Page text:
Eight months after his 19-year-old daughter Grace died in a hospital after having been given a combination of a sedative, an anxiety medication, and morphine, Scott Schara and his family continue to bring attention to why they think she died, and who’s responsible.
Their most recent billboard campaign targets St. Elizabeth’s Hospital in Appleton, Wisconsin, where his daughter with Down’s syndrome passed.
Hospital staff driving to and from work would have a hard time not seeing the billboards that ask, “Was Grace given a lethal combination of meds at St. Elizabeth’s Hospital? Intentional? … Who’s Next?”
Others ask, “Was Grace labeled Do Not Resuscitate without family consent at St. E’s?”
Grace died in October 2021, a month after COVID-19 vaccine mandates had been announced by President Joe Biden.
People who didn’t want to take the experimental vaccine were being fired, while unvaccinated patients in hospitals were being treated much differently than the vaccinated.
Reports from people such as Anne Quiner in Minnesota painted a picture of medical discrimination and unusual hospital protocols that many, like Quiner, alleged led to the death of their loved ones.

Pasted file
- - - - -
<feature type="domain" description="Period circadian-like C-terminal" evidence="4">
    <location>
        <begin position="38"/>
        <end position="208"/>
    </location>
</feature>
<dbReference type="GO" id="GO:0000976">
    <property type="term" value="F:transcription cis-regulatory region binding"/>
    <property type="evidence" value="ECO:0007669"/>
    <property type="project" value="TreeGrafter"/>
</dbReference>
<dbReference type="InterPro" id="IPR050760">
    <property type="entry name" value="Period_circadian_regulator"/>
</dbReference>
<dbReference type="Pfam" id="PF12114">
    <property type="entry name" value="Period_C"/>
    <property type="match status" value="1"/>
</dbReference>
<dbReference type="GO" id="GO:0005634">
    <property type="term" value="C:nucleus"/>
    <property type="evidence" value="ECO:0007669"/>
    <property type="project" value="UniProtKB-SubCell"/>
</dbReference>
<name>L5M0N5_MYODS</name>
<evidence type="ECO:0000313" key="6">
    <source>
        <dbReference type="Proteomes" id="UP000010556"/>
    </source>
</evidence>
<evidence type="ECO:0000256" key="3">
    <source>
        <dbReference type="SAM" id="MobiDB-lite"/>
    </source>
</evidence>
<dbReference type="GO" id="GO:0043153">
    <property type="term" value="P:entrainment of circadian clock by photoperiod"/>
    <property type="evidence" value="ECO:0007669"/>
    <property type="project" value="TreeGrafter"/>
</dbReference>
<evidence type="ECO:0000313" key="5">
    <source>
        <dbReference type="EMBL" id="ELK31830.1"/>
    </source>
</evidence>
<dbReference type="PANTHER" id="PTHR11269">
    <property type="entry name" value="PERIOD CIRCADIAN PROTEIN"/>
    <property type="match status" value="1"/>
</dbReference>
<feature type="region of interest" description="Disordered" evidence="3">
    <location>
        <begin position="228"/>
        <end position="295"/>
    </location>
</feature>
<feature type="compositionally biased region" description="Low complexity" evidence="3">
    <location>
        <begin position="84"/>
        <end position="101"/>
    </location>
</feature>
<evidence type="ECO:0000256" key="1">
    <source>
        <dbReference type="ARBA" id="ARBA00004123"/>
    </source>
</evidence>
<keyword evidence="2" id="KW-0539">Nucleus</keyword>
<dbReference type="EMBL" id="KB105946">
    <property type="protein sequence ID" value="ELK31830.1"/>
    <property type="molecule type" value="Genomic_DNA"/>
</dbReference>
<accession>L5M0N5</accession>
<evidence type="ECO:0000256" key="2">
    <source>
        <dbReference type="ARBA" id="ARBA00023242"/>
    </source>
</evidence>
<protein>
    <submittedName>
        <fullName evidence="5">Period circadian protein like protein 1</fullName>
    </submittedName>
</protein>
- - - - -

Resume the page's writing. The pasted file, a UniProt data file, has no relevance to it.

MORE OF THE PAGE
According to Schara, Grace, who, like the rest of her family, was unvaccinated, was admitted to St. Elizabeth’s for COVID-19 respiratory issues on Oct. 6 but had been recovering when the doctor began giving her a sedative called Precedex.
Schara said there were frequent incidents of discrimination regarding Grace’s unvaccinated status, and their choice to use other early treatment medications that weren’t approved by Dr. Anthony Fauci, the director of the National Institute of Allergy and Infectious Diseases.